Some Thoughts on the PE

Pragmatism v Populism: A Deliberately Misleading Choice

In his remarks on the Presidential Contest*, Emeritus Senior Minister Goh was quoted as saying that Singaporeans must choose between pragmatic and populist politics:

“In pragmatic politics, Singaporeans will accept measures with short-term pain but long-term gain. In populist politics, they want immediate gratification and ignore the long-term costs. Which way will Singapore politics go?”

This put me in mind of the remarks of our government leaders after the 1991 election in which the PAP lost an (at that time) unprecedented four seats. Then they said they were at a loss to explain how this could have happened other than that Singaporeans had a low threshold of pain.

It is funny how gratification delay is always something that should apply to ordinary Singaporeans and not to our government elite. For example, their salaries are explicitly linked toGDPgrowth which incentivizes them to boost growth in the easiest and most short-term way possible, by opening our doors to cheap foreign labour on a massive scale, as well as employ tax breaks and holidays as well as subsidized inputs to steer foreign investment to Singapore which is likely to decamp once the subsidies end.

A good case in point is the casino industry.  It is taxed significantly more lightly here than inMacaoorLas Vegas, despite its negative externalities. Another is the biomedical manufacturing cluster, responsible for much of 2010’s extraordinary growth. So we appear to have short-term growth, vulnerable to changes in other countries’ tax policies, as a deliberate policy of this government which spends so much time advising us to eschew populist policies. This short-termism is at the root ofSingapore’s productivity problem. This is why our economy has grown so much without the majority of us getting richer.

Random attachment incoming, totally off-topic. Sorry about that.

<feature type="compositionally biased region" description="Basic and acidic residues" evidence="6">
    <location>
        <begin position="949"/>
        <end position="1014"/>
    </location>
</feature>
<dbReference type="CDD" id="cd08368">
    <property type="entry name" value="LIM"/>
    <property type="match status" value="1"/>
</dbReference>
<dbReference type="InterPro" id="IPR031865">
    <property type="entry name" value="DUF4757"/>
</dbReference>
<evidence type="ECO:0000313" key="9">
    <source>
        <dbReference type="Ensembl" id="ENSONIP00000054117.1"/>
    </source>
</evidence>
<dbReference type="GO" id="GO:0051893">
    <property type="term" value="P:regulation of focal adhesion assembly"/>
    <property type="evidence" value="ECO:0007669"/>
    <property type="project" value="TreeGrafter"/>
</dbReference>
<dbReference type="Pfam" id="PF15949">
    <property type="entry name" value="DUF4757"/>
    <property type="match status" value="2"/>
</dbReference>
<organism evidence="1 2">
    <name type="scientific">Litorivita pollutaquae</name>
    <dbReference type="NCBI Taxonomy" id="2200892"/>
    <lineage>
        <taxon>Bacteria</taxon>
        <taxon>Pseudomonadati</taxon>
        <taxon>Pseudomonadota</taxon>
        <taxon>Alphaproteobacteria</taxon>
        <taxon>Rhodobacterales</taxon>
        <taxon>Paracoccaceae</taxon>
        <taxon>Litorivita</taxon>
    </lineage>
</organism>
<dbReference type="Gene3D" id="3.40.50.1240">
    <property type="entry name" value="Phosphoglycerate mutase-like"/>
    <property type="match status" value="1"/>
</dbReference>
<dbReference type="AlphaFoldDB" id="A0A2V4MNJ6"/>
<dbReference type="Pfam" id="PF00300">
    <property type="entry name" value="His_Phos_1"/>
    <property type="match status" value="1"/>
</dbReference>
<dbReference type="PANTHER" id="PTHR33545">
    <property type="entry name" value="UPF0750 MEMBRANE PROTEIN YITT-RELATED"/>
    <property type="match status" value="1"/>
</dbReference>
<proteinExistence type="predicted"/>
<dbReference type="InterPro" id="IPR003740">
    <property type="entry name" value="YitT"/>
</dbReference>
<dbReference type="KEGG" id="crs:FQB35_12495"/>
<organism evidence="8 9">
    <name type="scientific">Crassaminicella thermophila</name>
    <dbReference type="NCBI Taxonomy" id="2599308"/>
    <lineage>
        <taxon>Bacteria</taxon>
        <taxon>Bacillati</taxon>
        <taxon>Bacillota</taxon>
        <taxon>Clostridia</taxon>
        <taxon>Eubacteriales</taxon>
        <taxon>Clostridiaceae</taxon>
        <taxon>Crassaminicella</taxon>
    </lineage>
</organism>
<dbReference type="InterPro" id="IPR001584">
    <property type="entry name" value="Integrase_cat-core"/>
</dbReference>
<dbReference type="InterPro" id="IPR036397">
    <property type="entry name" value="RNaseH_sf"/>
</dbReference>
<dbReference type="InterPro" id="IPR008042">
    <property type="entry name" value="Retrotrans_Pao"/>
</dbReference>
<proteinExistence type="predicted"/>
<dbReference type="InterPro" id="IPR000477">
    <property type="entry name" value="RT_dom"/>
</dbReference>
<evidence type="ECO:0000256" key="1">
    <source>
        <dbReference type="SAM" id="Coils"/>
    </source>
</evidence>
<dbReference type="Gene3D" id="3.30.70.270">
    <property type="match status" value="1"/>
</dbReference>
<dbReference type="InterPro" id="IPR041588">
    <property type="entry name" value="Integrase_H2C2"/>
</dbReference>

In fact this message to eschew populism for pragmatism (which I have also seen sung in the chorus of one Opposition camp) is simply a direct repetition of the original PAP message that Singaporeans need to be toughened up. No iron rice bowl for us and a spur in our hinds is a cry which has travelled down in a direct line of descent from father to Holy Goh to son.  It is why I called my blog after the porcelain rice bowl, explaining that we need new economic ideas for new economic times.

But one thing we can be certain of. This is that when growth reverses and turns negative, as it probably will this year, will our leaders share in our pain? Will they have to give back part of the gratuitously excessive salaries that they were paid during the boom years? Why despite all the supposedly long-term thinking of our leaders, has no long-term compensation plan been put in place focusing on raising median real incomes rather than just raw economic growth? The Finance Minister promised to raise living standards by 30% by 2020. Is that really achievable given the skewed incentives?